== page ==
Artists today do not imitate life accurately, compared to cave artists millennia ago, according to a new study, but movie puppeteers are doing pretty well.
Artists over centuries have ignored the mechanics of movement when depicting four-legged animals walking.
This applies to painters and sculptors too, according to Gábor Horváth et al, but not so much to filmmakers.
Poor biomechanical representation of quadruped movement in fine arts continues in spite of the influence of studies published in the 1880s by Eadweard Muybridge, which had a noticeable positive effect on art teaching and production for a time.
Pre-Moybridgean artists presented quadruped animal walking incorrectly in 83.8% of examples scrutinized.
Leonardo Da Vinci Horse Drawings
Researchers trawled through 1000 images of cave art, drawings, paintings and sculptures of quadrupeds, including sketches by Leonardo Da Vinci circa 1497 for a horse statue he designed, but which was not sculpted until recently.
In spite of his high reputation for anatomical accuracy, Da Vinci did not depict horses’ gait correctly, and the twentieth century sculptors who finally brought Leonardo’s horse statue project to fruition in Milan and in Grand Rapids, Michigan, did not correct the artist’s mistakes.
Walking Illustration in the Fine Arts
Gábor Horváth of Eötvös University, Budapest, and his collaborators found that “The leg attitudes of walking quadrupeds, especially horses, are … frequently erroneously illustrated in works of fine arts.” They suggest the reason for this failure. “These artistic representations of walking quadrupeds have not been systematically studied from a biomechanical point of view.”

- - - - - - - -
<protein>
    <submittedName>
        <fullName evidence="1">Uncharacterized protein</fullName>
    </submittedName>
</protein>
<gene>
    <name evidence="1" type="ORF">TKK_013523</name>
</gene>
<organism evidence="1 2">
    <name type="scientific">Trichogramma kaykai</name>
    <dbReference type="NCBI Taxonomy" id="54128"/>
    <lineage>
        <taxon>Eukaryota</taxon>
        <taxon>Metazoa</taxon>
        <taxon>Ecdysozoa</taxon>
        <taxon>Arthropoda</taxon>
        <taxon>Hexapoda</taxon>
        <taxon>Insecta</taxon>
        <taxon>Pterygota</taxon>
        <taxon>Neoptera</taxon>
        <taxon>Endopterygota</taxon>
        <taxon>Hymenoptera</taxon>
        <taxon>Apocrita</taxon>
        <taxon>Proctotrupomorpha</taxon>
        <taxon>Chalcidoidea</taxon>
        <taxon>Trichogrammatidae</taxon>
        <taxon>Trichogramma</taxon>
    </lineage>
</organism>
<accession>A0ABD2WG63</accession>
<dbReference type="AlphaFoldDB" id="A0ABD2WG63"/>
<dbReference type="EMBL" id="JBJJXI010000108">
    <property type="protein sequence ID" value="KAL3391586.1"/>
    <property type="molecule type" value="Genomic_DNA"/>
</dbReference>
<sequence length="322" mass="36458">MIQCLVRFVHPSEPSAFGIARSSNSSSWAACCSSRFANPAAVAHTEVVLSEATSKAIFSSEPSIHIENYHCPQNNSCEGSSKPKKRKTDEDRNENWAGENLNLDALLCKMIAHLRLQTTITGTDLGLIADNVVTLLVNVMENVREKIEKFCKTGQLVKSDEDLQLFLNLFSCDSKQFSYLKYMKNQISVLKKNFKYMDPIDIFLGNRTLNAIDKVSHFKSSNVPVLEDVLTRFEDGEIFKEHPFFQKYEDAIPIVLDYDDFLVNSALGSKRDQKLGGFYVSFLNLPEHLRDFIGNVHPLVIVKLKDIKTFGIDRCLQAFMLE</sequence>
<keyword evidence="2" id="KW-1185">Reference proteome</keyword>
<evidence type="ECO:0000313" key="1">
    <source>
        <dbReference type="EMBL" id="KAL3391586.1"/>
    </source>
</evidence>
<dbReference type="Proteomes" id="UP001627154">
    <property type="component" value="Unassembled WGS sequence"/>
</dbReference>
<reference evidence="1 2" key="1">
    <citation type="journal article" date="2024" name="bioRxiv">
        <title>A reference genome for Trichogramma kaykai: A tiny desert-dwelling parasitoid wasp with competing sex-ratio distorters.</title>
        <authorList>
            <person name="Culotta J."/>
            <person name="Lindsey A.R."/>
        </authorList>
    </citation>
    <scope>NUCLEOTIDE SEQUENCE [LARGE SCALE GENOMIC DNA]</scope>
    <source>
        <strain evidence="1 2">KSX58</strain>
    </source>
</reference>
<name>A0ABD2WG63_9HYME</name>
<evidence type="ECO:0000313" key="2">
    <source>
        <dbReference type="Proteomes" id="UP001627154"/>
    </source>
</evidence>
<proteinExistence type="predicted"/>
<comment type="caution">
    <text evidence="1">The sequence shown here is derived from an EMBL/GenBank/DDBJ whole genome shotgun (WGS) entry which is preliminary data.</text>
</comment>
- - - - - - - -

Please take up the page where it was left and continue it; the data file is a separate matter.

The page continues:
Characteristic positions and attitudes of heads, manes, necks and tails of quadrupeds in motion are reasonably accurately depicted, the team suggests. It is the gait, the positions of the feet relative to one another as the creature moves, that is erroneously depicted. The foot-fall formula for walking quadrupeds is Left Hind, Left Front, Right Hind and Right Fore in that order, noted as LH, LF, RH, RF in diagrams. This lateral sequence walk serves to provide maximum stability and does not involve weight being distributed LH, RF as in the Da Vinci horse sculpture.
Cavemen Were Better at Drawing Animals
The report drew upon cave art images from France, India, Lybia, South Africa and Spain. Results suggest that prehistoric artists 10,000 to 30,000 years ago observed their animal subjects’ locomotion more closely and depicted it accurately, detecting error rates of only 46.2% in cave artists’ drawings of various quadrupeds, including cattle, rhino, deer and horses.
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